Aerrow grinned at the notion that 'a little birdie told him.' Radarr scampered up his Sky Knight's back and settled on his shoulder, chittering agreement with the Merbian resistance leader. When Sky Scout Pidge had claimed that he could speak to animals, the Storm Hawk leader had doubted him, but apparently it was a trait that certain Merbs actually had. That could come in very handy. Aerrow sobered as another thought crossed his mind. The Storm Hawks needed all the help that they could get. "Herron, you said that Falcon and his Renegades fell during the Cyclonian takeover. Who's your Sky Knight now? We could really use the Renegades' help."

Herron regarded the three Storm Hawks somberly and shook his head. "The Cyclonians destroyed our last Sky Knight."

"What's that noise?" Ears twitching with reawakening trained reflexes, Stork shakily pulled himself back over to the door. He reached out a trembling hand and carefully laid it on the portal. It was happening again – the betrayal. It was the only way that the Cyclonians could have known they were here in the intensive ward. "Ohhh, not good. We definitely have company coming."

"Then it's time for us to go." Aerrow really wasn't finished with their conversation, but it looked like they were out of time. The young Sky Knight exchanged a brief nod with his carrier pilot. The fugitive Storm Hawks had to go out to meet the guards, instead of drawing them in where Herron and the resistance would be exposed. Drawing his lightning blade in his left hand, the Sky Knight assured that Radarr was by his side and stepped out the door.

"A little bird told me that you were here." A pleased sneer twisted Dark Ace's lips at the sight of the young Sky Knight and his Merb helmsman – as well as the small creature, Radarr, that had escaped Snipe's grip earlier. "Well, well, well, so the little birdie . . . or should I say stool pigeon . . . was right." He threw his head back and laughed as a single Merb slipped out the door behind them. The Merb informant would be getting his 'due' later, since the Storm Hawks were obviously expecting him.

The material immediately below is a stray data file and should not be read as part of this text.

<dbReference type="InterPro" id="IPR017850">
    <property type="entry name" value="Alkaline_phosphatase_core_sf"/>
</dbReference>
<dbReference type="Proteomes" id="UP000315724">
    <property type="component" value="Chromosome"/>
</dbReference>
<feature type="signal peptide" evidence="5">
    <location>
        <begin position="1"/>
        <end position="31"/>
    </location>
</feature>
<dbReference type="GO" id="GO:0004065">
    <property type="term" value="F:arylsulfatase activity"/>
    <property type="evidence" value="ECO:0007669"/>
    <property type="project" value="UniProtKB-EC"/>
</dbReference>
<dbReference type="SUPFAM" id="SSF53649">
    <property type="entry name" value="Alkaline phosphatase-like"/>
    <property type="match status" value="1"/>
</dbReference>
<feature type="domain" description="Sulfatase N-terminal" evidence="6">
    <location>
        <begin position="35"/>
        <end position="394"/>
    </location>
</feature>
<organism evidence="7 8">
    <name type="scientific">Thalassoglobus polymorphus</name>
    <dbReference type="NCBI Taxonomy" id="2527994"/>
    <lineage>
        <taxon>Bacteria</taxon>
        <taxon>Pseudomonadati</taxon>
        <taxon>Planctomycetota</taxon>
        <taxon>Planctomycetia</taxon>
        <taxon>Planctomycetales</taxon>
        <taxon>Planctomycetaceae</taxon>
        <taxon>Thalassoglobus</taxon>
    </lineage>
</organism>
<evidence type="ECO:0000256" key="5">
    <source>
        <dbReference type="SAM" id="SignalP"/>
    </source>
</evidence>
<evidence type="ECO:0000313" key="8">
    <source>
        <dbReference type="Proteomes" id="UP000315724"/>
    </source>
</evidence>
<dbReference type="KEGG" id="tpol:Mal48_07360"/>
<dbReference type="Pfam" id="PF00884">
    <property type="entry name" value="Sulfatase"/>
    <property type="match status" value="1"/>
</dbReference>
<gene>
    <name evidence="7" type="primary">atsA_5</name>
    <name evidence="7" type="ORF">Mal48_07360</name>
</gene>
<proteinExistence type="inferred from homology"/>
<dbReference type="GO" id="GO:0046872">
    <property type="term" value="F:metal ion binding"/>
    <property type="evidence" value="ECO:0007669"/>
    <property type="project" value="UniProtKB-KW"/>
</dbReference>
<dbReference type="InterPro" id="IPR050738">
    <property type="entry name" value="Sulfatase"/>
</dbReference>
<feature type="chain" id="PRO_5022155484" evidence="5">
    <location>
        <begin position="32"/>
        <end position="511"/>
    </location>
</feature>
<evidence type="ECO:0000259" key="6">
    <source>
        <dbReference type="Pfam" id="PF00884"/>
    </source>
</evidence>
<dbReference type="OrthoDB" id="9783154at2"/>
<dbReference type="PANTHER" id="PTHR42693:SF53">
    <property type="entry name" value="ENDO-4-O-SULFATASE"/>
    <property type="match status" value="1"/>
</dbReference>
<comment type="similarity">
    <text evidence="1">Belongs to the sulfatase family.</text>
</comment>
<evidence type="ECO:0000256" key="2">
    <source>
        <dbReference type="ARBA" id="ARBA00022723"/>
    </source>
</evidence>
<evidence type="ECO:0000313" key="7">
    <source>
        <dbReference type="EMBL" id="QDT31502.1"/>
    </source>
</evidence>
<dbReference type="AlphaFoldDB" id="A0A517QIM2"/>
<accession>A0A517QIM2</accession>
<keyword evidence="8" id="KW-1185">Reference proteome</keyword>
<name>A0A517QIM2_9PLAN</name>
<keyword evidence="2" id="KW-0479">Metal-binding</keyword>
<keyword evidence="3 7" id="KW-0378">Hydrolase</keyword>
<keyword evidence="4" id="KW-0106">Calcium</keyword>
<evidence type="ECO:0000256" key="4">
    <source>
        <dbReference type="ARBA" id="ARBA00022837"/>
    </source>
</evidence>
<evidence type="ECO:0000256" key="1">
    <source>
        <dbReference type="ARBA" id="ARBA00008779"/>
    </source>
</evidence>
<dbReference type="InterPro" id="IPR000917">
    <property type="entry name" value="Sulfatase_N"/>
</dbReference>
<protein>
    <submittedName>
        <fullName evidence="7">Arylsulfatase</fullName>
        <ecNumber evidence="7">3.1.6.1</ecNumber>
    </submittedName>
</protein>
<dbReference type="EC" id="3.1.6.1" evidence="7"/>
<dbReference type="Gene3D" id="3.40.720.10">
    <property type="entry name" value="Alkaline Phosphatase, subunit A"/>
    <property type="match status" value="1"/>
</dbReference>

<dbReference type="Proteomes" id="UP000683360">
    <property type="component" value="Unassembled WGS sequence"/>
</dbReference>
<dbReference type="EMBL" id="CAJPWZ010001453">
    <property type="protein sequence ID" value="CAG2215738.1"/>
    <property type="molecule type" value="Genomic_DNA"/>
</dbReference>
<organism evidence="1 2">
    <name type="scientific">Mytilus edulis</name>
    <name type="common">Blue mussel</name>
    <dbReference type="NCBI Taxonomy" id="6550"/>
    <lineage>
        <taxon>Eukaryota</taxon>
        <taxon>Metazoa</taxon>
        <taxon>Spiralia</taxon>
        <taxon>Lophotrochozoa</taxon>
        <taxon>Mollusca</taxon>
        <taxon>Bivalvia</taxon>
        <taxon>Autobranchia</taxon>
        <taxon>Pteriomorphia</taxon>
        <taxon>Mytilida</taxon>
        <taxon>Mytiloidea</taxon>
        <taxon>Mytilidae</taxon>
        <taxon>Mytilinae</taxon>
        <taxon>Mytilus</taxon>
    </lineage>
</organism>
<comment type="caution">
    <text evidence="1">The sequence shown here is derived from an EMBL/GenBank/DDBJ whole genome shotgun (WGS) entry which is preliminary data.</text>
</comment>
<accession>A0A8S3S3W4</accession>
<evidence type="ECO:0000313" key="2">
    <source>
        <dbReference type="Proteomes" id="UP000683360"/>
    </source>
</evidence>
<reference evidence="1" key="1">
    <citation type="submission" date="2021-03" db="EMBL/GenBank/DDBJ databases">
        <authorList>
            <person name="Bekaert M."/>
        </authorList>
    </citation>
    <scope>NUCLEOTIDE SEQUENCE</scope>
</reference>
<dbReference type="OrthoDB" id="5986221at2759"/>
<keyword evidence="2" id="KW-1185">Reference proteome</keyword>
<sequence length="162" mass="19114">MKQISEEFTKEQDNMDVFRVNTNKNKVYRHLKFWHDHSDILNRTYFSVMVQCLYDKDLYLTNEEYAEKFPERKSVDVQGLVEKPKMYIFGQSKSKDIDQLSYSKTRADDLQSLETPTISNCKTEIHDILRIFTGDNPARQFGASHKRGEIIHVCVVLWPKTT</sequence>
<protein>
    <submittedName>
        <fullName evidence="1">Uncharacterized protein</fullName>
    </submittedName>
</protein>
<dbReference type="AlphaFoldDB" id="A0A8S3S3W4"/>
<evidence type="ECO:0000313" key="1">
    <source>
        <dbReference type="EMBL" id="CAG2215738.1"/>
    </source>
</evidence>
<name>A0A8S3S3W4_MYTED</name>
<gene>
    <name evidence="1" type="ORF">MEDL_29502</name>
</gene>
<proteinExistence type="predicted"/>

The Cyclonian commander drew his double-bladed sword, slammed a firebolt crystal into its hilt, and flicked it on. Behind him, the compliment of Talon guards fanned out to block the Storm Hawks' escape. The Dark Ace's slight disappointment that he hadn't caught Aerrow unawares in the back room vanished in the prospects of battle. "This is going to be fun!"

The other slave Merbs scattered, dragging the few recovering Neonians with them, their trays of crystal fragments left strewn about their mats.

Dark Ace snarled as his eye caught on the phrase painted across Aerrow's chest. Even injured and severely outnumbered, the Sky Knight brat was arrogant. It was arrogance, even though Aerrow had – the Dark Ace was loathe to acknowledge – proved himself in battle against him time after time. Baring his teeth, the crimson-eyed warrior leapt forward, bringing his sword over his head. "The Perfectly Dead Storm Hawk, you mean!"

"In your dreams, Dark Ace." Aerrow dipped one shoulder to the side, catching Dark Ace's flickering sword with his own blade and spinning the enemy commander around. The crystal blades sparked madly with the contact. He grimaced and solidly kicked the Cyclonian in the back. The Sky Knight's brow creased, disgust at the battle-lust burning in his opponent's eyes twisting his mouth into a frown. "Or my nightmares."

Flashing his blade overhead, Aerrow leapt into a roundhouse kick before Dark Ace could recover, sweeping his feet from beneath him and sending the commander staggering back into his own troops. The Talons' crystal tipped staffs clattered to the floor. Stork cringed back as one rolled against his foot and Aerrow's frown deepened, a slow burn beginning to build in his gut. What had the wretched Cyclonians done to HIS Storm Hawk to so completely 'condition' – beat more likely – the use of hand weapons out of Stork?

"What have you done?" Aerrow snarled and reversed the grip on his blade. Anger fueling his movements, the Sky Knight brandished his weapon, slicing a ribbon of lightning through his enemies. Several of the Talons cowered in terror at the Storm Hawk squadron leader's anger. "Whoa!" The force of Aerrow's one-armed strike threw him off balance and he tumbled down with the Talons.